Predicting the outcome of the legislative elections is tough. Polling is weak or nonexistent, local factional and personal networks can be a factor, incumbency can be a blessing or a curse, vote buying happens, negative campaigning can have an impact. The list goes on and on. One of the best analyses out there, albeit too conservative in my opinion, was done by Nathan Batto on the excellent Frozen Garlic Blog. I highly recommend it and agree with much of it. He may also have topped me in specificity in prediction, with that article.

Much of why I’m confident in my predictions is based on what was, last spring, a similarly bold prediction: The KMT was about to start collapsing, and soon (Chinese translation here). When, as I had predicted then, factional politicians started leaving and the internal contradictions in the party started to come out into the open in mid-July, my previously ‘bold’ predictions from last spring began to seem obvious. The concepts explained in that article underlie my conviction that the KMT is not sustainable as a major political party.

Most of the predictions on my list can be broken down into two categories: The KMT is going to do worse that most predict and late polling suggests, and, third parties are going to do better than expected. Legally in these last ten days we can’t reference specific poll numbers, so discussion on that will be general.  You can find polls online.

Since Taiwan democratized, the political lines have been broken down on the related Taiwanese vs Chinese identity and unification vs independence debates. However, outside of a handful of districts in Taiwan, this is essentially no longer a debate — the Taiwanese identity has won hands down and almost no one wants unification. This has been demonstrated in the polling numbers as well as in the stunning sweep of the pan-greens in last year’s nine-in-one elections.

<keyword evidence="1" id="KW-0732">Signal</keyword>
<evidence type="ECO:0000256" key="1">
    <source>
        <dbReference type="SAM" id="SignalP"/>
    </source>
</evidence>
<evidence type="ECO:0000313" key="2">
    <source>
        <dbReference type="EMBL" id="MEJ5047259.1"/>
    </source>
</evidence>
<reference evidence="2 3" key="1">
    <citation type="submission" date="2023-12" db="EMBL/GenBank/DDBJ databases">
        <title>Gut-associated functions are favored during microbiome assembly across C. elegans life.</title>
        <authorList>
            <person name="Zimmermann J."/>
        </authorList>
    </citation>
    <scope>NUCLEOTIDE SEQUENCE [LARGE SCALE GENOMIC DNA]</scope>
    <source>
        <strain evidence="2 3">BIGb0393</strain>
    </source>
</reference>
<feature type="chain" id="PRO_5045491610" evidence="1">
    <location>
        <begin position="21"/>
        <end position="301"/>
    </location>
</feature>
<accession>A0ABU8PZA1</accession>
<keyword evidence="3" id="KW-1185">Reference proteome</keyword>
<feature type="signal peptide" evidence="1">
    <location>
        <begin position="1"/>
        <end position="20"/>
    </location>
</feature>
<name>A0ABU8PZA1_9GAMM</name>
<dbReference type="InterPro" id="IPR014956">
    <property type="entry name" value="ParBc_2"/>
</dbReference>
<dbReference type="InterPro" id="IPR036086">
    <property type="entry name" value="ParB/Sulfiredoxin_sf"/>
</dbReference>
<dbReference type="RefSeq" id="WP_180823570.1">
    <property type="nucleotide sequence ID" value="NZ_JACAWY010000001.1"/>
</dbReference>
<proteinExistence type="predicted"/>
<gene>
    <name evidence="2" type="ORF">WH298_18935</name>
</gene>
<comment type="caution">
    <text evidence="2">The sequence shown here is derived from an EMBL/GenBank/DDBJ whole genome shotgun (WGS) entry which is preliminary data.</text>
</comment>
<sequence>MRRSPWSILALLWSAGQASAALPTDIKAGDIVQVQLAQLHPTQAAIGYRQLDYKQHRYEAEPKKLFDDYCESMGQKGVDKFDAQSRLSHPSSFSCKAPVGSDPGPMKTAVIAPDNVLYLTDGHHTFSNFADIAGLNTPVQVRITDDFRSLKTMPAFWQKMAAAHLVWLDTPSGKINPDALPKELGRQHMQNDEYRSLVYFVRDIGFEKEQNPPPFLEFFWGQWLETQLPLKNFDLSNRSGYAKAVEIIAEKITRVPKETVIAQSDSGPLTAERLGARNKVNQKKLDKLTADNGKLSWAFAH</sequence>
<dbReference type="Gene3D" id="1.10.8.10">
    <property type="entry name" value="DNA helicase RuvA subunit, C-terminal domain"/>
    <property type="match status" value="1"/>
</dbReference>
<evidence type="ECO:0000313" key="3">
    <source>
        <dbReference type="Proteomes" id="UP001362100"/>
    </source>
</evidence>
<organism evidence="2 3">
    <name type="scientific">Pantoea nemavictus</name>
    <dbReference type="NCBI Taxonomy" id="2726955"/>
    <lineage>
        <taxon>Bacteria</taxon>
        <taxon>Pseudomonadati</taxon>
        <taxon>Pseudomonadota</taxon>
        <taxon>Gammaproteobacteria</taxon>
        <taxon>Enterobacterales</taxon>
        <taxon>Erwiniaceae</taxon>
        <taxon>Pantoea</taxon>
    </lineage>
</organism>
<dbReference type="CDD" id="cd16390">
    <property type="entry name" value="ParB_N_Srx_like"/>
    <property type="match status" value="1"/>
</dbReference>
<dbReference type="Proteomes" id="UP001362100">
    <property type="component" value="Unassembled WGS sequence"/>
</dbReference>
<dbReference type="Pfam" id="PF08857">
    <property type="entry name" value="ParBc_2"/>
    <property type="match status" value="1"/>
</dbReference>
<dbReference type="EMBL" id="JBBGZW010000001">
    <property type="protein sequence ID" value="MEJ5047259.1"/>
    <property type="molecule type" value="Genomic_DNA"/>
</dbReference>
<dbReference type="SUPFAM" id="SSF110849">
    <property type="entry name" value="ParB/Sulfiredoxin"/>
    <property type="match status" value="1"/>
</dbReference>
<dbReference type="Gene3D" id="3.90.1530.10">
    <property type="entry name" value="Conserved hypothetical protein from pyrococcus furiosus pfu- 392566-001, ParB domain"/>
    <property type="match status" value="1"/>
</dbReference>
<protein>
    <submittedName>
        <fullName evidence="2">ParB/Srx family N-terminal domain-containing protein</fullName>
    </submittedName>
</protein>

One of the very helpful things that Nathan Batto did in the article mentioned above is to break down district seats in columns from left to right this way: “Safe Green”, “Lean Green”, “Toss-up”, “Lean Blue” and “Safe Blue”. He is a noted scholar with deep knowledge of Taiwan’s local political scene, so his judgments on this should be taken very seriously. The area I know best, as ICRT’s Central Taiwan correspondent, is Central Taiwan, and looking over his judgments of the districts here I realized I completely agree with his rankings of the districts relative to each other on the blue-green spectrum — but, I would have moved them en masse one category to the left towards the green side. So, for example, he had the Taichung 5 in “Safe Blue”, but I would move Taichung 5 to “Lean Blue” and “Nantou 1” from “Lean Blue” to “Toss-up”. He had Taichung 2, Taichung 3, Taichung 4, Taichung 8, Nantou 1, Changhua 1, and Changhua 2 in “Toss-up”, and I would have put them in “Lean Green”. And so forth with the ones in the “Light Green” — I’d move them to “Safe Green”. If my categorization is correct, that radically changes the predicted outcome math.